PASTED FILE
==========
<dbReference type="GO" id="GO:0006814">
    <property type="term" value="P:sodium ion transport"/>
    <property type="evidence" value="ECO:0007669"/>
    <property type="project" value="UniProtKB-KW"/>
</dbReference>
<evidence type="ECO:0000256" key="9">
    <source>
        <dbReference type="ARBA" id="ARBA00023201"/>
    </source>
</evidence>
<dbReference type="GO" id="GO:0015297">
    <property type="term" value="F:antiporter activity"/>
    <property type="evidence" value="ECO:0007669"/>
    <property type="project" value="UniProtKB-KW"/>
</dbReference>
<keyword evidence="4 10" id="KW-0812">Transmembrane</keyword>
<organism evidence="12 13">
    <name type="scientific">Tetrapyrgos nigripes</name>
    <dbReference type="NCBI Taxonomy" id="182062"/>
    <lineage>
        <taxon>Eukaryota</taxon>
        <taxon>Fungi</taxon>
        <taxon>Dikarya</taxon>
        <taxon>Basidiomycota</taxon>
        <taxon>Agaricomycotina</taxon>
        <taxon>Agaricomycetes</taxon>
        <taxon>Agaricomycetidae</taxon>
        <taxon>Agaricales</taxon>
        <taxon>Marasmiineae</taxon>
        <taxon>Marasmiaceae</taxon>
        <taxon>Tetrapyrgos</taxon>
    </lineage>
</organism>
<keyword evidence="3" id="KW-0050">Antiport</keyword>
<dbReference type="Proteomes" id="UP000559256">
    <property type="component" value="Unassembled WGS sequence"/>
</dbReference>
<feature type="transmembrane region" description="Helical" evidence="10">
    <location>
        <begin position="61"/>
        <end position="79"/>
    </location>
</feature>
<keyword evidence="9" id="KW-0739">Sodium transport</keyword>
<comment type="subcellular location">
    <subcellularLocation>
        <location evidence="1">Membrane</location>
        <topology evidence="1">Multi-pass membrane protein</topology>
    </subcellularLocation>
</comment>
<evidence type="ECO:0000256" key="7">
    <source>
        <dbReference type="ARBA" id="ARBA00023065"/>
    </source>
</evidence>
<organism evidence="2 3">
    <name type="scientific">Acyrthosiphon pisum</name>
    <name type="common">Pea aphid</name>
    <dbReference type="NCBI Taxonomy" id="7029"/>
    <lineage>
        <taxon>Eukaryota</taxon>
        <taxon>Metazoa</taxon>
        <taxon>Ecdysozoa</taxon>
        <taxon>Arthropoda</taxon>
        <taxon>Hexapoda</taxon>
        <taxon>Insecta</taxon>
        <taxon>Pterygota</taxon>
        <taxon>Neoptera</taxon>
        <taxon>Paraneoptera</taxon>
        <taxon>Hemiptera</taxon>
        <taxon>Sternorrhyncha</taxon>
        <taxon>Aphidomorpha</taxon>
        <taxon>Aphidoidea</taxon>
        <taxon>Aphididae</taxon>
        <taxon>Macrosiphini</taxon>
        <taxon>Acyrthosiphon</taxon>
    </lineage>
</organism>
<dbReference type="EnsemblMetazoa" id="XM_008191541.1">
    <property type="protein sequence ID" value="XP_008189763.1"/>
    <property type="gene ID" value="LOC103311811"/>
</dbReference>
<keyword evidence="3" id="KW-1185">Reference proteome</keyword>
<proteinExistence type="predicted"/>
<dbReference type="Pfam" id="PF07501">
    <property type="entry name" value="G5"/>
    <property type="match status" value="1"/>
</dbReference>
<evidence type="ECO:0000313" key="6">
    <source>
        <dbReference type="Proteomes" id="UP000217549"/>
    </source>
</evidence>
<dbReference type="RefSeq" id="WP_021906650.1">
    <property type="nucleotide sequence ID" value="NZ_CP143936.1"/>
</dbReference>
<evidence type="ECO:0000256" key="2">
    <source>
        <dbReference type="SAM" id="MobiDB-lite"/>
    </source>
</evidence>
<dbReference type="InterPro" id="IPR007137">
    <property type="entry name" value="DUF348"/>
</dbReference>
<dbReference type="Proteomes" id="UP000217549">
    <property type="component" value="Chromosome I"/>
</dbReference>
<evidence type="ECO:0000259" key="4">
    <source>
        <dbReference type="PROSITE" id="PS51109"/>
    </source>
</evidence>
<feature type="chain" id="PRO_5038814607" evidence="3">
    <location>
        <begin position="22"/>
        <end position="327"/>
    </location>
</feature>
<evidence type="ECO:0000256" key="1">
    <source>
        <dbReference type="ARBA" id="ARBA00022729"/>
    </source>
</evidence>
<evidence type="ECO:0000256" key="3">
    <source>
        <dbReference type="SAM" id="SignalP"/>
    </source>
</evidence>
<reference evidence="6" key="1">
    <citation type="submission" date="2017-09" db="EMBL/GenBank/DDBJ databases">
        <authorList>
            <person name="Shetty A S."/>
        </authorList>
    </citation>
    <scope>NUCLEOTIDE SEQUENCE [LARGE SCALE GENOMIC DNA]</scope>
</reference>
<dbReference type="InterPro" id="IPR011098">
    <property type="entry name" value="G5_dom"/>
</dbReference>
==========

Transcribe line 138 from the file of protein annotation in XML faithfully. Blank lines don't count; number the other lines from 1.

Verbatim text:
    <property type="entry name" value="G5_dom"/>